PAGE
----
Your Beginner's Guide to Perimenopause and Menopause: What It Is, How It Works & What You Need
A young friend of mine recently announced that she had been experiencing frequent hot flashes and night sweats. She's in her mid-40s and surprised by her doctor's announcement that she began menopause. With two young children under the age of ten, she might feel like menopause is still some time off "like, when they're in high school or college!" she said.
Well, of course, it's does not happen for everyone. The menopausal transition, aka perimenopause, is the beginning of the road to menopause, known as the "official date" after your periods stop for 12 consecutive months. Perimenopause is when hormones begin to fluctuate, and your period (and moods) become erratic. You may miss one, or two, back-to-back, or you might get super heavier.
Perimenopause begins years prior to your menstrual period ending, but no method can precisely predict how long you'll be in that state. Perimenopause may last anywhere from 3 to 10 years. When it is anticipated in a female younger than 40 years of age, it's known as premature menopause.
While the average age of menopause is somewhere around 51, the fact is that it can precede or follow as early as 49 or as late as 55. When it occurs in a feminine individual younger than 40, it is also known as premature menopause. But the most typical age range for menopause is from 48 to 55. I spoke to an expert who said he compared it to "puberty in reverse."
My friend lamented the lack of a guide to menopause, swiping at her head with a tissue, which had promptly disintegrated into tissues. She told me she was frustrated by all the guidance out there, but had no idea where to start. (And if you were wondering? Yes, focus and fuzzy thinking can be a problem once going through menopause.
Menopause 101Hot flashes and night sweats
- The sudden, uncomfortable fevers from onset to menopause occur in about 80% of females.
- You'll be able to recognize (1) they're one of a kind, and (2) the sensation of warmth that strikes your face, chest, and head. The heat can also feel like it's traveling down, to the tips of your toes or upward (by you).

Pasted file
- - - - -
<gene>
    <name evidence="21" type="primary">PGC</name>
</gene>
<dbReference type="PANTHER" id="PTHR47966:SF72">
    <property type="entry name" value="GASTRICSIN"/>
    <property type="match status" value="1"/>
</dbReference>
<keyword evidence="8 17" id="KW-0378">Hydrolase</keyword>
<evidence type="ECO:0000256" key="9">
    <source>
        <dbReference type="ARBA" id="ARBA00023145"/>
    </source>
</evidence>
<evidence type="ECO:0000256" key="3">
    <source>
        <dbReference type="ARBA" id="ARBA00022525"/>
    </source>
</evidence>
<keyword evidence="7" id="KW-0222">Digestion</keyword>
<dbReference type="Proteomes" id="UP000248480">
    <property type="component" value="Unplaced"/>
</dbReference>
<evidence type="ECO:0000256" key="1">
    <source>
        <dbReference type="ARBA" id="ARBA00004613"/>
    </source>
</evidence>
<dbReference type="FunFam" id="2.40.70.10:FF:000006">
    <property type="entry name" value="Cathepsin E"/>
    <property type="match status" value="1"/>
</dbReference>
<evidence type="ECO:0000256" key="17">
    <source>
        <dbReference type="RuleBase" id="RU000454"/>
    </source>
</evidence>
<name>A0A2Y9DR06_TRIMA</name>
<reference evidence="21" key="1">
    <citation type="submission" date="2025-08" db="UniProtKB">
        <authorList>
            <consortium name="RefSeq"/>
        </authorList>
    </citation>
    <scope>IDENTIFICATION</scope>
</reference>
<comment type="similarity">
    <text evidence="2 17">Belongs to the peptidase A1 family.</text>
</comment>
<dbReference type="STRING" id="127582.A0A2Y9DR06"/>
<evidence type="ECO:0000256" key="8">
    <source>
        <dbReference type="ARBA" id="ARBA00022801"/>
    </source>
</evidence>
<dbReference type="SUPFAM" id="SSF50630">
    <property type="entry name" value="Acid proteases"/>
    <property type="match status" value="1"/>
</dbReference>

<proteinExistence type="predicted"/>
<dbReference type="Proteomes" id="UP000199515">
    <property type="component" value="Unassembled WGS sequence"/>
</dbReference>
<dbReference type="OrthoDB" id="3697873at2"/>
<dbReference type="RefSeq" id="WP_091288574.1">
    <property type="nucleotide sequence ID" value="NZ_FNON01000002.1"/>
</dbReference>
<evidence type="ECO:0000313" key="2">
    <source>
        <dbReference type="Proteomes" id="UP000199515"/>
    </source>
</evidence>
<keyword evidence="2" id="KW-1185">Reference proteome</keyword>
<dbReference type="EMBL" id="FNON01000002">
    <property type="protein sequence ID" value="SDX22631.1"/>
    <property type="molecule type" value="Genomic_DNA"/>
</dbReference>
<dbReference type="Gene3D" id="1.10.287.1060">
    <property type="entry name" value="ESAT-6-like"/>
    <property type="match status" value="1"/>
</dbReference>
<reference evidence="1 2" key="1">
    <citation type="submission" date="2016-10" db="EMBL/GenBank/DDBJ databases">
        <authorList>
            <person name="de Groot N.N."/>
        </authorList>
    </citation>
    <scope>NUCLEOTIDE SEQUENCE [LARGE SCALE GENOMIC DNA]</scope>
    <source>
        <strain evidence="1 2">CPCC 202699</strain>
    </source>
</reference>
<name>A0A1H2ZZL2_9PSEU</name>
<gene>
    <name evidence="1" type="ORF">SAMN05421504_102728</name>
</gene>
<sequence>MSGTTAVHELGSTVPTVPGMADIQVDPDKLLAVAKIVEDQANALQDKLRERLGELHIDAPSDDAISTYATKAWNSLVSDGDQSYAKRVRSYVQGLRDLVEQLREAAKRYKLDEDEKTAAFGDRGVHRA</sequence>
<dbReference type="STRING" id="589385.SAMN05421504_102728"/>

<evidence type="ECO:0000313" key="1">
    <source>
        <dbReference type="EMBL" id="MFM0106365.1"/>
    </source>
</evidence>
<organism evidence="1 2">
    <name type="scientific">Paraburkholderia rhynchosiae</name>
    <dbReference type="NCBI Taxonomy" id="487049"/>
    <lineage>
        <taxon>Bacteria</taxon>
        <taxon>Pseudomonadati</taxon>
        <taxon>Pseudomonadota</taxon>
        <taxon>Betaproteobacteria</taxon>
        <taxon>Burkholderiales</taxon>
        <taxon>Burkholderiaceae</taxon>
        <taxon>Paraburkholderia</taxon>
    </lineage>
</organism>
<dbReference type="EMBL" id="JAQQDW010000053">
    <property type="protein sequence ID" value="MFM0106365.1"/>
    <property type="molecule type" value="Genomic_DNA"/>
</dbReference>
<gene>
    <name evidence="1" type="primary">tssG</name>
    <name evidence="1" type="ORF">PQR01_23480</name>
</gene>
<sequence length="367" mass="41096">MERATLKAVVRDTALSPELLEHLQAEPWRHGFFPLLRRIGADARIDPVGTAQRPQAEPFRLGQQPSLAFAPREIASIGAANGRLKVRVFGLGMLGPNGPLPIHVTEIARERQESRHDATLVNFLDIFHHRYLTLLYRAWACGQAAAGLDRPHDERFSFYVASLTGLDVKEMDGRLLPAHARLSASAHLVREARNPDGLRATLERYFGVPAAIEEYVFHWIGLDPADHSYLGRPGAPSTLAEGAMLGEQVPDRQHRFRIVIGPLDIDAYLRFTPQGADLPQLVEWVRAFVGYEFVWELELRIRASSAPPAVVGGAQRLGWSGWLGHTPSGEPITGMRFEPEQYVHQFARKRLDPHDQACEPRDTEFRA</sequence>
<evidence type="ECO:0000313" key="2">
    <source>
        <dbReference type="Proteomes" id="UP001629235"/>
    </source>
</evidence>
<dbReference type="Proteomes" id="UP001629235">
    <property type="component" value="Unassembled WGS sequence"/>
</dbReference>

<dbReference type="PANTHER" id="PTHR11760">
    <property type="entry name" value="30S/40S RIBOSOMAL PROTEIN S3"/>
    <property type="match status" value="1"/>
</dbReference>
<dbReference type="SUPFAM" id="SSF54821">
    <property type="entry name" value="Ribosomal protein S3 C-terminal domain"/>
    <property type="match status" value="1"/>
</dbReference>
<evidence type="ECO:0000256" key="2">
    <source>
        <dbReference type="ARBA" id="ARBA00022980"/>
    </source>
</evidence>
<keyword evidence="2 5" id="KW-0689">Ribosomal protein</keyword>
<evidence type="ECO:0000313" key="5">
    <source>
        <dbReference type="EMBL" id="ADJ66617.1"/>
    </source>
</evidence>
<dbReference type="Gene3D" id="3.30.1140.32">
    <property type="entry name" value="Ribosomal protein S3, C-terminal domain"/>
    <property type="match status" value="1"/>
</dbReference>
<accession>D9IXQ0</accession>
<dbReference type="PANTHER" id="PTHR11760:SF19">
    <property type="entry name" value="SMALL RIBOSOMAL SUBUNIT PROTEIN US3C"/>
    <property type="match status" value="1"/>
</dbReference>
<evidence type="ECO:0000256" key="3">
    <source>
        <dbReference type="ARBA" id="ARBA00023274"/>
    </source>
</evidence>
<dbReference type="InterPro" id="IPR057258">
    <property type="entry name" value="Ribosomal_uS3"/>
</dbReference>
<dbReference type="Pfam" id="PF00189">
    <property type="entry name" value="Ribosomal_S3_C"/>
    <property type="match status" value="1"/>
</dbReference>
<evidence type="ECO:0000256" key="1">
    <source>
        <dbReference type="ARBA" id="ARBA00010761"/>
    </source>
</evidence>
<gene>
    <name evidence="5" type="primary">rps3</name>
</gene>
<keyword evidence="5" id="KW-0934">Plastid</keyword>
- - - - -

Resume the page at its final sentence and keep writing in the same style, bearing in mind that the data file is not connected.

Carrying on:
- Depending on what severity a hot flash has, it can be mild, moderate, or severe.
- They generally last from approximately 1 to 5 minutes.
- Some women could experience one to a couple of hot flashes per hour; others may experience one to a couple hot flashes each hour.
- Women occasionally get a rapid heart rate during a hot flash, which may subsequently make them feel chilled.
- Hot flashes often go away on their own after 6 to 24 months. Though, they sometimes last for years. In some cases, they'll stay with you for life.
- It isn't uncommon, during the night time, for the pajamas of a person undergoing a night sweat, to have to be replaced or even their bedding are changed. Staying cool, maintaining a glass of cold water beside your bedside, and dressing lightly help to maintain your room cool.
Vaginal dryness and painful intercourse
- Blame the lack of natural hormones estrogen and progesterone on thin, dry, spammy vaginal tissues.
- As a result, 75 percent of women may still experience itching, irritation, burning, and pain.
- Sex may hurt, too, but ironically, it can also help keep the vagina lubricated because it can increase blood flow to the area.
- If you're uncomfortable or it is very painful, you may want to look for over-the-counter lubricants and moisturizers or prescription estrogen preparations. Learn about what you can do to treat painful sex.
Anxiety, depression, mood swings
- Your mood isn't influenced by your imagination, however, that is the source of your emotions. The change in hormone levels responsible for your mood is uncontrollable.
- These feelings are more common if you've had anxiety concurrent with postpartum depression or PMS (premenstrual syndrome) or PMDD (premenstrual dysphoric disorder) in the past.
- Some women start to experience full-blown panic attacks at this time.
- As your hormone levels normalize, as your mood improves, proper drug therapy, talk therapy, and a healthy diet and lifestyle will help.
- It's possible that your metabolic rate begins to falter around this time, meaning that increased exercise may be essential to facilitating your slower metabolism.